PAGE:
It isn’t very often that you get the opportunity to work for a company that places a heavy emphasis on your growth – both personally and professionally. It is even less often that your employer gives you a full day’s pay to spend a Friday hanging out with fifty of your closest friends watching Olympic medalists and world cycling champions compete, but hey, High Trails is very different from most other companies – in the best kind of way.
On a Friday in May, the AMGEN Tour of California hosted their Time Trial in our small town of Big Bear Lake. If you are unfamiliar with the AMGEN Tour, or like myself, have very limited knowledge about cycling in general, then that probably doesn’t ring a bell. But in the cycling world, The Tour of California is like the Olympics. It is a Tour de France style cycling event that takes place in California each Spring, challenging the world’s top cyclists to travel hundreds of miles through some of California’s most beautiful, but most demanding locations.
Two years ago, the Tour of California was set to come through Big Bear, and a late season snowstorm moved the event off the mountain at the last minute. This year, Big Bear Lake was lucky enough to host the Time Trial stage of the event (a fan favorite), where riders compete over a relatively flat course in an attempt to score the best time of the day. And the weather was perfect!
On an economic level, the AMGEN Tour has a large impact on our local community, with past events bringing in up to $1.2 million in revenue, as well as a significant increase in the percentage of international visitors. It provides an awesome opportunity to promote the recreational benefits of our small town and hopefully encourage future visitation, as well an awareness and appreciation of recreation that is both exciting and environmentally friendly.
All of the High Trails staff had the opportunity to volunteer at the event, running a free bike valet service for any riders who wanted to leave their cycles in a safe location throughout the duration of their time there. We hoped that cyclists would make a donation to the Big Bear Valley Trails Foundation – a local volunteer group which works with the Forest Service and is responsible for building and maintaining the trails in the Big Bear area that provide recreational outlets for hikers, equestrians, and cyclists alike.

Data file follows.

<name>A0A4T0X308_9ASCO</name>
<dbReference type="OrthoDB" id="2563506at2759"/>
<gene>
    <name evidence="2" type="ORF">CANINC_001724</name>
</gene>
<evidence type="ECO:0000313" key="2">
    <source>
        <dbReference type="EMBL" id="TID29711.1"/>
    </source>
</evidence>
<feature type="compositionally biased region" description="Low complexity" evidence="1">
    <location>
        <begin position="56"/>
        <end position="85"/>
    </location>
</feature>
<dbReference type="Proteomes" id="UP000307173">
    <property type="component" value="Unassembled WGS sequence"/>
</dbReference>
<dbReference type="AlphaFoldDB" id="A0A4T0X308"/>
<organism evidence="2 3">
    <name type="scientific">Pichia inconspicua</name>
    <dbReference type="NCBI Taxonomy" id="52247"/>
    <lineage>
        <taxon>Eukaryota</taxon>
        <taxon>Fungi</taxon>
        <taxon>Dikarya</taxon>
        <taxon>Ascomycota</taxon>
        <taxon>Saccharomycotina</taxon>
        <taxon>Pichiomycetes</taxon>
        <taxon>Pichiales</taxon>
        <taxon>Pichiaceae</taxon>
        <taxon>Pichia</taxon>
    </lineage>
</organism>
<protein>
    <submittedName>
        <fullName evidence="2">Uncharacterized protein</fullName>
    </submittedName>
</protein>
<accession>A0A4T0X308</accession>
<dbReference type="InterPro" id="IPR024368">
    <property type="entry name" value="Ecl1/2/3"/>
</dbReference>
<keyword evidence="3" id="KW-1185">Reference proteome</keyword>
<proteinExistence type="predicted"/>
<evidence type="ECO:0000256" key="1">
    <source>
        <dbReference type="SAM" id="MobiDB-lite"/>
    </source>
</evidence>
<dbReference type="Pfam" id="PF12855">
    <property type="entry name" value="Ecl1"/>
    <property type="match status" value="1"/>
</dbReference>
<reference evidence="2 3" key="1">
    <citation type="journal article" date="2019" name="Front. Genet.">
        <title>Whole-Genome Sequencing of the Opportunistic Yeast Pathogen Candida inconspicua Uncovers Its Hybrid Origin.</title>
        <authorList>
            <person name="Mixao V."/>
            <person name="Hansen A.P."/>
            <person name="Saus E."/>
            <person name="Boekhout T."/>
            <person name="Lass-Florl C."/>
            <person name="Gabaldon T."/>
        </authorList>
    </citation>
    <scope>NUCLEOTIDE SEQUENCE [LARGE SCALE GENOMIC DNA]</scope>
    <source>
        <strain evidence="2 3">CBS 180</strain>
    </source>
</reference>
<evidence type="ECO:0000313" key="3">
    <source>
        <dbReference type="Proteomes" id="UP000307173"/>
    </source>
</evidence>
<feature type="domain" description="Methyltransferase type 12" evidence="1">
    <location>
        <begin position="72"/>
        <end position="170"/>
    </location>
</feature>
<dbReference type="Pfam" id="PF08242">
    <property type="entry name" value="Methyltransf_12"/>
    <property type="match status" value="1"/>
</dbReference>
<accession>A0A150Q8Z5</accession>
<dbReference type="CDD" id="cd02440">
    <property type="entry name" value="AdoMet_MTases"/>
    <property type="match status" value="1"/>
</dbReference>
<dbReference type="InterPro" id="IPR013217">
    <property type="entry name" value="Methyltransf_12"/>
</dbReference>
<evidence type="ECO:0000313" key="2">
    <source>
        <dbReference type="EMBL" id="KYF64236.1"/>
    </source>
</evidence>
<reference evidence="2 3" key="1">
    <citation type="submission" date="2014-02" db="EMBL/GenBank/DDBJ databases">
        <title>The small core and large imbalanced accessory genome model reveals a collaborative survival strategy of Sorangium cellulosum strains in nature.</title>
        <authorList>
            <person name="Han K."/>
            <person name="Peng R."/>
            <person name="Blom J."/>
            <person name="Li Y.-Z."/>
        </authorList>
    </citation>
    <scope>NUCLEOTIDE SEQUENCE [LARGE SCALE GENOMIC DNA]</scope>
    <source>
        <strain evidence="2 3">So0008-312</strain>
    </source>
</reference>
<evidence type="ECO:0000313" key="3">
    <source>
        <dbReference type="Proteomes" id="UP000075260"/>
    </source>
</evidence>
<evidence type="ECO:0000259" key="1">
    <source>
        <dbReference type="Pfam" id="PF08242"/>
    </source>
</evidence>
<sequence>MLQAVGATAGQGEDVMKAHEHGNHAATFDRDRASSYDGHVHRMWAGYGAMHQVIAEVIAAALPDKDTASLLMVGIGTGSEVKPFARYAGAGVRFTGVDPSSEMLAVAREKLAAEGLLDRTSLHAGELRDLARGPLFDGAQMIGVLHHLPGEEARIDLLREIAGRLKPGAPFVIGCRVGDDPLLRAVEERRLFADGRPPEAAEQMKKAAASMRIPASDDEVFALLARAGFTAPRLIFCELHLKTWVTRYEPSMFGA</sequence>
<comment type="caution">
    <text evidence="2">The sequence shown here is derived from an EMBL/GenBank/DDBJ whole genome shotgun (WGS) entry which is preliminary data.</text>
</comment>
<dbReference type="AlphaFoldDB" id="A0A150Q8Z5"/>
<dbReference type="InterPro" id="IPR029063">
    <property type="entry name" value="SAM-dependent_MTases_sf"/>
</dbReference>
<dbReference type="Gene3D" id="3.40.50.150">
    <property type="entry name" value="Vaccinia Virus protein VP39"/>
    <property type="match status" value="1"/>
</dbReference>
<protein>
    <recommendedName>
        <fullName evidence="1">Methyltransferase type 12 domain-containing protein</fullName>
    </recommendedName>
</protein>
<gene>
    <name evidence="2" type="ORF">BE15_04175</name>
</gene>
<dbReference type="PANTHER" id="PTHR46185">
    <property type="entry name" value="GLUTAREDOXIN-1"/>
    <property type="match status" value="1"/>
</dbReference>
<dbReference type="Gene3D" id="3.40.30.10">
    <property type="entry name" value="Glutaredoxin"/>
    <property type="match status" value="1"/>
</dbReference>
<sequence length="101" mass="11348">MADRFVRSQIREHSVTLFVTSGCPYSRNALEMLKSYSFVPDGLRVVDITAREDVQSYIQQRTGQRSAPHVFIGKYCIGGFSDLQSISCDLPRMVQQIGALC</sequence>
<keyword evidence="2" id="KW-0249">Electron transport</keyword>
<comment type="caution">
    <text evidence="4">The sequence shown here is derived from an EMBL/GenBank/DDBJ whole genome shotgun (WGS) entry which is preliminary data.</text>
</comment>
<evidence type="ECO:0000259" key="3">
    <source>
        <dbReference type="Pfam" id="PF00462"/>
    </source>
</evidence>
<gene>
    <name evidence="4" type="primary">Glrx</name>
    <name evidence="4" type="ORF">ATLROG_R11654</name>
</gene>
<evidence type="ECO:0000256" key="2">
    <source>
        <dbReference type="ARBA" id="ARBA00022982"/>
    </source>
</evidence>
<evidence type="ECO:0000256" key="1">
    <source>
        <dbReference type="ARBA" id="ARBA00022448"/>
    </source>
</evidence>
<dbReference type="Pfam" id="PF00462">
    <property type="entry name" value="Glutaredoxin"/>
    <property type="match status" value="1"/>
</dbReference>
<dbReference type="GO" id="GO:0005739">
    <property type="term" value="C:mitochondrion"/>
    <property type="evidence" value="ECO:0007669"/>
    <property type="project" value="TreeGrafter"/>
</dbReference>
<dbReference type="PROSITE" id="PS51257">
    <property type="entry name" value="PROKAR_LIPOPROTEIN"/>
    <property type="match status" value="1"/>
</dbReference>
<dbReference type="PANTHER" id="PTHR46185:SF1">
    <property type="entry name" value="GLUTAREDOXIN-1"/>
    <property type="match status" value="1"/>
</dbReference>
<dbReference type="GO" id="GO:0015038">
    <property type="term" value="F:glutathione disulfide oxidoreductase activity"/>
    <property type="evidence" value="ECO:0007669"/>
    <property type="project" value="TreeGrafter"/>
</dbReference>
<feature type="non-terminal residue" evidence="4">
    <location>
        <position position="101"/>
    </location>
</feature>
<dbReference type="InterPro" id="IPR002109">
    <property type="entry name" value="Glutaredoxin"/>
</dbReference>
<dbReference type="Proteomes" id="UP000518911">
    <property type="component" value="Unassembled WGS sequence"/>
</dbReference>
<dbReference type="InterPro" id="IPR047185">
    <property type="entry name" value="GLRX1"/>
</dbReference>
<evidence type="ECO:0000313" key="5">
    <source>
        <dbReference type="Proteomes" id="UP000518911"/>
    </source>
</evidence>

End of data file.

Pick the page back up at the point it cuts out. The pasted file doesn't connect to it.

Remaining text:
Our staff volunteers every year on Wildhorse Trail in the Adopt-A-Trail program; you can see what a Friday afternoon spent working on the trail looks like here.
Luckily for us, running a bike valet is not a job that requires fifty men and women to complete, so we worked in groups doing 30 minute shifts throughout the duration of the event, and were able to spend the rest of the time experiencing the Time Trial and interacting with members of the local community, as well as visitors from all over the world. We were lucky enough to be located in the Village, where the start and end point were located, so we were able to see both the beginning and the end of the race.
As I mentioned before, my knowledge of cycling is extremely limited, but the Time Trial was easily one of the coolest things I have ever experienced.
Unsurprisingly, there’s a lot that goes into an international event, from weighing and measuring the bikes, to making sure the duration of the race can be completely televised; there was no shortage of tasks to undertake, and many people in our community were able to help out. Also, there were tons of vendors promoting eco-friendly products and raising awareness, and I learned a lot about cycling as a recreational and competitive activity.
The rest of our staff looked like they were thoroughly enjoying themselves as well. There were some who chose to get a more in depth look at the cyclists and the overall competition, while others watched BMX performers while drinking bubble tea and eating gelato. In either case, it was a great opportunity to learn something new, while being able to spend time with your closest friends.
We finished Friday with a staff meeting in the downtown village of Big Bear, quiet once the race was over and the vendors had cleared out. Overall, I would definitely say there are worse ways to spend a Friday.
At High Trails Outdoor Science School, we literally force our instructors to write about elementary outdoor education, teaching outside, learning outside, our dirty classroom (the forest…gosh), environmental science, outdoor science, and all other tree hugging student and kid loving things that keep us engaged, passionate, driven, loving our job, digging our life, and spreading the word to anyone whose attention we can hold for long enough to actually make it through reading this entire sentence. Whew…. www.dirtyclassroom.com